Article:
Where did homeschooling come from & what are homeschoolers doing?

Home schooling is very convenient and useful to many children in the world.

This handy infographic can make a difference in how you homeschool!

Parents providing home schooling may wish their child(ren) to participate in assessments for students in Grades 3, 6, and 9, and/or the Ontario Secondary School Literacy Test (normally given to students in Grade 10), all of which are administered by the Education Quality and Accountability Office (EQAO). These parents must contact the school board by September 30 (or another date specified by the school board) of the year in which the assessments/tests are being conducted for information about the dates, times, and locations. Parents who wish their children to participate in any of these assessments/tests will not be charged a fee either by the board or by the EQAO.

shows homeschooling "by the numbers." shows all 20 reasons.

The board should provide space for these children at a local school at the time and on the dates when assessments/tests are being administered to the board's regular day school students. The school will request sufficient assessment/test materials from the EQAO so that the children who are receiving home schooling can participate. The school will also inform the parent of the date, time, and location of the assessment/test. It is the responsibility of the parent to provide transportation for the child to and from the site.

Find out which one fits your homeschooling style.
This infographic describes the most popular instructional methods homeschoolers use.
The value of recess and the benefits of play.
Leaders are made, not born.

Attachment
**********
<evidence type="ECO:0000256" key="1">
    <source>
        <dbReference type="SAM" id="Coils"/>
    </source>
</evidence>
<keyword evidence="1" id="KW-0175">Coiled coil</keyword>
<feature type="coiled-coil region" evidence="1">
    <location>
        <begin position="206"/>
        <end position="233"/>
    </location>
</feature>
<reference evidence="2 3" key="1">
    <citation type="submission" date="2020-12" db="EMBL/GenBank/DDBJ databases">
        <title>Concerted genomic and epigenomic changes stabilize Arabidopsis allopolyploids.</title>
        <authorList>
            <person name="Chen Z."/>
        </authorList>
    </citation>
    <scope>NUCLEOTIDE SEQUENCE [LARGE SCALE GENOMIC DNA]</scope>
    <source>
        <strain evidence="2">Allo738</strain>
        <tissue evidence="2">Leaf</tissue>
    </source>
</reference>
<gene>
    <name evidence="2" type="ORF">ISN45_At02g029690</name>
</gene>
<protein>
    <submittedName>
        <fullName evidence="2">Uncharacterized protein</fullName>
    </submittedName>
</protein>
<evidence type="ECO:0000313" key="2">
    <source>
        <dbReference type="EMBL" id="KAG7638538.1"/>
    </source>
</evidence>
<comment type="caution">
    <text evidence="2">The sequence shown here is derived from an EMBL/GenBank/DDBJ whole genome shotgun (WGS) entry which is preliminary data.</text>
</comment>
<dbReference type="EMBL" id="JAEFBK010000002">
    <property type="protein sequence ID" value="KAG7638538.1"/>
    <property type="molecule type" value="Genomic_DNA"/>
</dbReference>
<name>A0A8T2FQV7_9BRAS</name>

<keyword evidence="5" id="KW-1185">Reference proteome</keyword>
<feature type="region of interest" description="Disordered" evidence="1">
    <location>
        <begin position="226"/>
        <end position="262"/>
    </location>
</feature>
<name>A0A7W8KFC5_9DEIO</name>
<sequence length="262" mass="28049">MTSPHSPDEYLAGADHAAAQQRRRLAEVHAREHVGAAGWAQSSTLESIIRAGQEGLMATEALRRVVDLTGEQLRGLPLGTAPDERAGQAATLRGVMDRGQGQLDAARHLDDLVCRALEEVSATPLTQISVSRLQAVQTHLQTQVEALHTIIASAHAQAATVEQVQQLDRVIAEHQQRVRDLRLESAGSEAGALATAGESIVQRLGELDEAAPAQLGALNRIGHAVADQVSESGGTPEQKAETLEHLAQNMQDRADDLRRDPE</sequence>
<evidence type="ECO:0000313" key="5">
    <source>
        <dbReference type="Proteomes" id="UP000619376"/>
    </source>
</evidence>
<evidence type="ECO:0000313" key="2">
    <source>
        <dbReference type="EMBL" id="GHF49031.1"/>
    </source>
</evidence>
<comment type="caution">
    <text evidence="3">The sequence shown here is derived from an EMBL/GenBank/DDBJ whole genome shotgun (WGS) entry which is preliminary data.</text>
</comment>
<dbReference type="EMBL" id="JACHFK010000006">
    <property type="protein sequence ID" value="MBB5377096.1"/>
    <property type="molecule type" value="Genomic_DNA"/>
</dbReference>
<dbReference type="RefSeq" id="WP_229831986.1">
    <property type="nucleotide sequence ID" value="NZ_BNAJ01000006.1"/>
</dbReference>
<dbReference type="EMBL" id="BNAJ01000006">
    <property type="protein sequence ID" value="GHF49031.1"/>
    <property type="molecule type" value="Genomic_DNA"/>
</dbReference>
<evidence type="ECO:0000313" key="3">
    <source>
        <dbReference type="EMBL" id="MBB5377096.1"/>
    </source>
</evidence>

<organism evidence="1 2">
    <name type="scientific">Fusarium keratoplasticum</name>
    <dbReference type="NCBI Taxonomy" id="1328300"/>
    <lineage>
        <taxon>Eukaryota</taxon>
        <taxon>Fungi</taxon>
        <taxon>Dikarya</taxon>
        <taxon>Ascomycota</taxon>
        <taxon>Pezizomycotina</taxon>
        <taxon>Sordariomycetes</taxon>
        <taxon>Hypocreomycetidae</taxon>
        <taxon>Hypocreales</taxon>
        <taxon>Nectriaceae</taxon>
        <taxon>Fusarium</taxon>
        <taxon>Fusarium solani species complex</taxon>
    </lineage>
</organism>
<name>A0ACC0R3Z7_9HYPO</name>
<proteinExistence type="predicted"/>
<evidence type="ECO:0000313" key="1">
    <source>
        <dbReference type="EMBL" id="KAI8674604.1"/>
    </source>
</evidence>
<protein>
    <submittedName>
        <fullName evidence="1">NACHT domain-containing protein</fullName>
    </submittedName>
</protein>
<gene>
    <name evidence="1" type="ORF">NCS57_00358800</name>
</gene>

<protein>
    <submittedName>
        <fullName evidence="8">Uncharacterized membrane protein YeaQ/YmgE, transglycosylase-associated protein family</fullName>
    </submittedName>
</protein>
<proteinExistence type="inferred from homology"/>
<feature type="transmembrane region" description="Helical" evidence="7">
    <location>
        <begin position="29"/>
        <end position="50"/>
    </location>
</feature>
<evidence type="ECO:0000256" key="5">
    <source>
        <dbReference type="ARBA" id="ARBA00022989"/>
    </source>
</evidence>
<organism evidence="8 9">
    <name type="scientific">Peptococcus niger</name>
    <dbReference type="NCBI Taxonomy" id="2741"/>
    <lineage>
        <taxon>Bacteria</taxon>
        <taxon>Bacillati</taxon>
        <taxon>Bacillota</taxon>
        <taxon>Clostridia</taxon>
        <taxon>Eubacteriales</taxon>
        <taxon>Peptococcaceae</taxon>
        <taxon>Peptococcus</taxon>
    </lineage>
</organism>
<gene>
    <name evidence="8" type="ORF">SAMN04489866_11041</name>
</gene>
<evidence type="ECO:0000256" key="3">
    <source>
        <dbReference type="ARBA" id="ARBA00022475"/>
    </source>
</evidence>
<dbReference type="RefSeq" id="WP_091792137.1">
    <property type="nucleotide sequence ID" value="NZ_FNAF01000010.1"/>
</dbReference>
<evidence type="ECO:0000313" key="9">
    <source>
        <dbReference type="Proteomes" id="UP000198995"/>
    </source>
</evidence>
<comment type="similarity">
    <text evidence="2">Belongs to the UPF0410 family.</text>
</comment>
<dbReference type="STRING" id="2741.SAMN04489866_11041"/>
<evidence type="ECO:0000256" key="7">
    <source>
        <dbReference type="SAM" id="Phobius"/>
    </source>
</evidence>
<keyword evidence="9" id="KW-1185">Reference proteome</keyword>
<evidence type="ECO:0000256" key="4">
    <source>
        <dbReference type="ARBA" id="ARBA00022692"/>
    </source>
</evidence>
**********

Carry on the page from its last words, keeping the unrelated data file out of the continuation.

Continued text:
Information on schooling at home.

When a board official is conducting the investigation, a member of a recognized support group for parents who provide home schooling may be present. These support groups include the Ontario Federation of Teaching Parents, the Ontario Christian Home Educators' Connection, the Home School Legal Defence Association of Canada, and the Catholic Home Schoolers' Association – Ontario.

Home schooling laws vary from state to state.

Sections 6.6 and 6.7.2 and appendix 8, "Equivalent Diploma Requirements", of Ontario Secondary Schools, Grades 9 to 12: Program and Diploma Requirements, 1999 (OSS) will also apply to students enrolled in an Ontario secondary school, other than mature students (as defined in OSS), who are entering secondary school after having received home schooling.

Information on schooling at home.

In recent years, public schools have fought against the rights of home schoolers to join public school teams, to take instrumental lessons, join after-school clubs or in many other ways to participate in the school community.

Parents homeschool their children in many different ways.

If the board is unable to determine from this investigation whether the child is receiving satisfactory instruction at home, it may take further action, in accordance with subsection 24(2) and/or section 30 of the Education Act (for further information, see to this memorandum and the section entitled "Inquiries by the Provincial School Attendance Counsellor" on page 6 of this memorandum).

Home schooling is becoming an increasingly popular for parents.

A school will not record a child who is receiving home schooling on a full-time basis in the enrolment register for full-time day school students. If, however, a student is receiving some instruction at a school operated by a board, the student's enrolment for this instruction will be recorded in the appropriate register. Refer to the Instructions section of the appropriate register for details.